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NCJ Number: 228686 Find in a Library
Title: Proactive and Reactive Violence Among Intimate Partner Violent Men Diagnosed With Antisocial and Borderline Personality Disorder
Journal: Journal of Family Violence  Volume:24  Issue:8  Dated:November 2009  Pages:607-617
Author(s): Jody M. Ross; Julia C. Babcock
Date Published: November 2009
Page Count: 11
Publisher: http://www.springer.com 
Type: Report (Study/Research)
Format: Article
Language: English
Country: United States of America
Annotation: This study examined the severity of intimate partner violence (IPV) and the use of proactive violence (initiated without provocation) compared with reactive violence (response to perceived provocation by the partner) among men diagnosed with antisocial personality disorder (ASPD) and borderline personality disorder (BPD), compared with a control group without either personality disorder.
Abstract: The study found that personality-disordered male batterers in this study were significantly more violent toward their partners and inflicted more injuries than the control group without diagnosed personality disorders. In addition, the violence of men with different personality disorders apparently differed in its function. Within the context of an intimate relationship BPD/comorbid men engaged largely in reactive violence, and ASPD men tended to use violence both proactively and reactively. Perhaps the effectiveness of current batterer treatment programs could be improved by increasing punishment and/or decreasing reinforcers for proactive violent behavior. For batterers prone to reactive violent behavior, treatment might target the management of emotions and stimuli that trigger violent reactions. Since reactive aggression has been found to be more pervasive than proactive aggression, treatments suitable for this type of aggression should be provided for all batterers, while adding interventions for proactive violence as needed. Participants responded to ads in free, local newspapers and flyers that solicited “couples experiencing conflict.” The final sample consisted of 124 couples in which at least 1 partner reported some male to female intimate partner violence (IPV) in the past year. Intimate partner violence was measured with the Revised Conflict Tactics Scale. Clinical psychology graduate students administered the structured clinical interview for DSM-IV personality disorders. Women were individually administered a semistructured clinical interview that has been used in previous research (Jacobson et al., 1994). 3 tables, 41 references, and appended violent incident description codes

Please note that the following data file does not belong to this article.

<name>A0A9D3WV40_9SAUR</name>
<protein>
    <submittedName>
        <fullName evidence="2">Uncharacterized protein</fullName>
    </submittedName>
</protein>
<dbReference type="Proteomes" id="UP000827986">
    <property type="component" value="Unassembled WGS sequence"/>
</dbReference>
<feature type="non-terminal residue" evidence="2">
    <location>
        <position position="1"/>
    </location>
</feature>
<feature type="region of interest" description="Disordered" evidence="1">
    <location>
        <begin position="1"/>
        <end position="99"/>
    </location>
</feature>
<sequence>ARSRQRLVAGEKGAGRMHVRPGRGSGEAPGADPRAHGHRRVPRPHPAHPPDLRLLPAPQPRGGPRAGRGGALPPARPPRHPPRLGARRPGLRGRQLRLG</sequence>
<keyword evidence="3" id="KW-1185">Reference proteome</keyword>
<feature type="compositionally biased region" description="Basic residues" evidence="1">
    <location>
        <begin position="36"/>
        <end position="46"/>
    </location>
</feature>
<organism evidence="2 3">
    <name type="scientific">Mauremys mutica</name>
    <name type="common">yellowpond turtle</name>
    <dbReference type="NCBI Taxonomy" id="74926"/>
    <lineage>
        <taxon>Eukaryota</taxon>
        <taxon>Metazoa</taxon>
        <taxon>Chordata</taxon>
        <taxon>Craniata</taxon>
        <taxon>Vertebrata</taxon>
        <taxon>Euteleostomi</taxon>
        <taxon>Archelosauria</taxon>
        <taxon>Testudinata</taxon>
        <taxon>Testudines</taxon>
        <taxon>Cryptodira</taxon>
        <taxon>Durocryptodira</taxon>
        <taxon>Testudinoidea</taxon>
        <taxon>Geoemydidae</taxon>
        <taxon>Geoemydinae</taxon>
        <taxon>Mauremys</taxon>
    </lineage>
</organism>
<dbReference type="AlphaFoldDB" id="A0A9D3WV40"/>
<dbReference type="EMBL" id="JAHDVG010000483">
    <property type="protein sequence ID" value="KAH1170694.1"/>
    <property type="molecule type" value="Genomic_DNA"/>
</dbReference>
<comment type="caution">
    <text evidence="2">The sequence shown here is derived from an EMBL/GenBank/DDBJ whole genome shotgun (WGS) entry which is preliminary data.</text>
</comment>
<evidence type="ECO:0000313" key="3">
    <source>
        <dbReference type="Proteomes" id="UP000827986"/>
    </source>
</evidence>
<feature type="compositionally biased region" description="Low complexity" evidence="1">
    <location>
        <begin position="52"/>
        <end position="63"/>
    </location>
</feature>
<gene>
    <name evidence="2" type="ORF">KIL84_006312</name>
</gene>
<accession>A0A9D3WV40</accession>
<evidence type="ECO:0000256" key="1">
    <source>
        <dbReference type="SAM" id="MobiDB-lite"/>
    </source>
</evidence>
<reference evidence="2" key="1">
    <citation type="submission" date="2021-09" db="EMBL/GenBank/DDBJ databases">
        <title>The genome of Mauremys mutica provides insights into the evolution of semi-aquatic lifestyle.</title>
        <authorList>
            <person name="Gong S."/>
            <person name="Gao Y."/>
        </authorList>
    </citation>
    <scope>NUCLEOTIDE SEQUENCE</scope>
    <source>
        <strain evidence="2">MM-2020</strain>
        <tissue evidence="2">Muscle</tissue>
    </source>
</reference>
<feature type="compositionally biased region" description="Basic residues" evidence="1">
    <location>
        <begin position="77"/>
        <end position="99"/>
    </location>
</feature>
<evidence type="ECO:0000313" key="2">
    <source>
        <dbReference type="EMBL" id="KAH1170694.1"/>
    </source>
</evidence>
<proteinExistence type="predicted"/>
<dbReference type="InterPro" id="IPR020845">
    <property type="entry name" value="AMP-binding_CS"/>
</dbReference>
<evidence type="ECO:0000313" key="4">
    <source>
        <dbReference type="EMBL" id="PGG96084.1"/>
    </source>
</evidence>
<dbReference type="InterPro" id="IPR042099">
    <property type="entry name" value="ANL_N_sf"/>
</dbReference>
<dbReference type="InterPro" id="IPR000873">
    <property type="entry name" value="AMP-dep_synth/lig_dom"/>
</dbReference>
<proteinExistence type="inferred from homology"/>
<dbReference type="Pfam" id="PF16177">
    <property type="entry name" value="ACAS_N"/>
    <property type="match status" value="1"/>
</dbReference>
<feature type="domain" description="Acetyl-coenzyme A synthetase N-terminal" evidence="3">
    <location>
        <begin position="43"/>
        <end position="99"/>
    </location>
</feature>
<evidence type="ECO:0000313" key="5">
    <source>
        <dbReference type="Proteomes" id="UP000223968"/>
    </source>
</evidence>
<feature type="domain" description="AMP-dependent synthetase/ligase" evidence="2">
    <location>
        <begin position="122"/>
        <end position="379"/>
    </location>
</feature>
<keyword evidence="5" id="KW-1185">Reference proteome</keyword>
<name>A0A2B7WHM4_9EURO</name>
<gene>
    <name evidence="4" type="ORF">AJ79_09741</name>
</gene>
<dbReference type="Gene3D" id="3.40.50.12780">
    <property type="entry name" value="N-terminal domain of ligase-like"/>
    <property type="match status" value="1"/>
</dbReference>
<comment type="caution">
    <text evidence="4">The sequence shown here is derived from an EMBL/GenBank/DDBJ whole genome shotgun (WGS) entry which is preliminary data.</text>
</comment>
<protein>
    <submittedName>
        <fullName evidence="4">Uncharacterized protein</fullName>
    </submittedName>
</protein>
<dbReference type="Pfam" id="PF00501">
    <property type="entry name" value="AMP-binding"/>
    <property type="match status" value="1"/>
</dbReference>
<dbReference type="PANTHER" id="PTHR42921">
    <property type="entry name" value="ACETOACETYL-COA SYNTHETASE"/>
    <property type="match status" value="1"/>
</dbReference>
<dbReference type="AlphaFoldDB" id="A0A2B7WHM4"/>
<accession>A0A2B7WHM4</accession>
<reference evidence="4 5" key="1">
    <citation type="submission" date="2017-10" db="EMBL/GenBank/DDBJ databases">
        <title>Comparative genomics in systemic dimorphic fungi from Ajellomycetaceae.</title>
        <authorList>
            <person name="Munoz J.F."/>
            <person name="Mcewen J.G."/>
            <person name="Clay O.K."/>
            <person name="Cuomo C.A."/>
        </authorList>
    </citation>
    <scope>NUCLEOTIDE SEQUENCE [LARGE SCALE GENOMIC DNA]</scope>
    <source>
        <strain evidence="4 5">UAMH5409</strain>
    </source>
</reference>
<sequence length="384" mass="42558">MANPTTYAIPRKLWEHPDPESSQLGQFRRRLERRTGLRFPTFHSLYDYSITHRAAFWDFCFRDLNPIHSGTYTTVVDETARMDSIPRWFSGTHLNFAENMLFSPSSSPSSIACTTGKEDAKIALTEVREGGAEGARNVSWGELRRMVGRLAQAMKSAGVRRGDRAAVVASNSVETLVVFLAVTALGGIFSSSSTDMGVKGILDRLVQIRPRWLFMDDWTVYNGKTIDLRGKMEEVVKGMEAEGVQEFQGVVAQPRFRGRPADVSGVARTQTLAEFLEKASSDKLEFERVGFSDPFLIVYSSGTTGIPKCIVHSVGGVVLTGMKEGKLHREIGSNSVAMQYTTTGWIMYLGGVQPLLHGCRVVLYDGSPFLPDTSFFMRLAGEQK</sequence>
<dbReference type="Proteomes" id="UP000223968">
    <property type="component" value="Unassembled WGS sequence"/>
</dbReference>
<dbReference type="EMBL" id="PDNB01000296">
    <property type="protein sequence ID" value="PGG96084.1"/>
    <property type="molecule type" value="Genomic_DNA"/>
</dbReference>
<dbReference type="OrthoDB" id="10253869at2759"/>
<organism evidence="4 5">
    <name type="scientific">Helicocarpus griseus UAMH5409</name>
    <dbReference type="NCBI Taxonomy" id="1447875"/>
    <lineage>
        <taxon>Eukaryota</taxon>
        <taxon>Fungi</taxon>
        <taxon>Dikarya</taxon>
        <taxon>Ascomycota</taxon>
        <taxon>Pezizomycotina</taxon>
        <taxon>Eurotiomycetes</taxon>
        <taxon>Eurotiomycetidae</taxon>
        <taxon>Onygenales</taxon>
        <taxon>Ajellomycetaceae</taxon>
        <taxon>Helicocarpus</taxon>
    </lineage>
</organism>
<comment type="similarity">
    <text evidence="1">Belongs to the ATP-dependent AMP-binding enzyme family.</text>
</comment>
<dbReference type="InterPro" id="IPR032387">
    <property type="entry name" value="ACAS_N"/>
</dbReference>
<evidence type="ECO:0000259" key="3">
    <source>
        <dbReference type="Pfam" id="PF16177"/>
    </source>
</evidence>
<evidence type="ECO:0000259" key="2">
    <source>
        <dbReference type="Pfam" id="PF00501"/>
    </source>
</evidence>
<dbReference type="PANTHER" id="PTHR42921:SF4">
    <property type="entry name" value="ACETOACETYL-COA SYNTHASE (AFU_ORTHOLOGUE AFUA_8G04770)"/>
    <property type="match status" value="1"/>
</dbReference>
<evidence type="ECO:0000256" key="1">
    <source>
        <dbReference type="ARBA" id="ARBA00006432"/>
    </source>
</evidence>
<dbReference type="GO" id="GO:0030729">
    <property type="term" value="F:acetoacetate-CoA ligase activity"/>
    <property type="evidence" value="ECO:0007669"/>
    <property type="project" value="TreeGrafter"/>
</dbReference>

Main Term(s): Victims of violent crime
Index Term(s): Domestic assault; Domestic violence causes; Emotional disorders; Mental disorders; Mentally ill offenders
To cite this abstract, use the following link:
http://www.ncjrs.gov/App/publications/abstract.aspx?ID=250706

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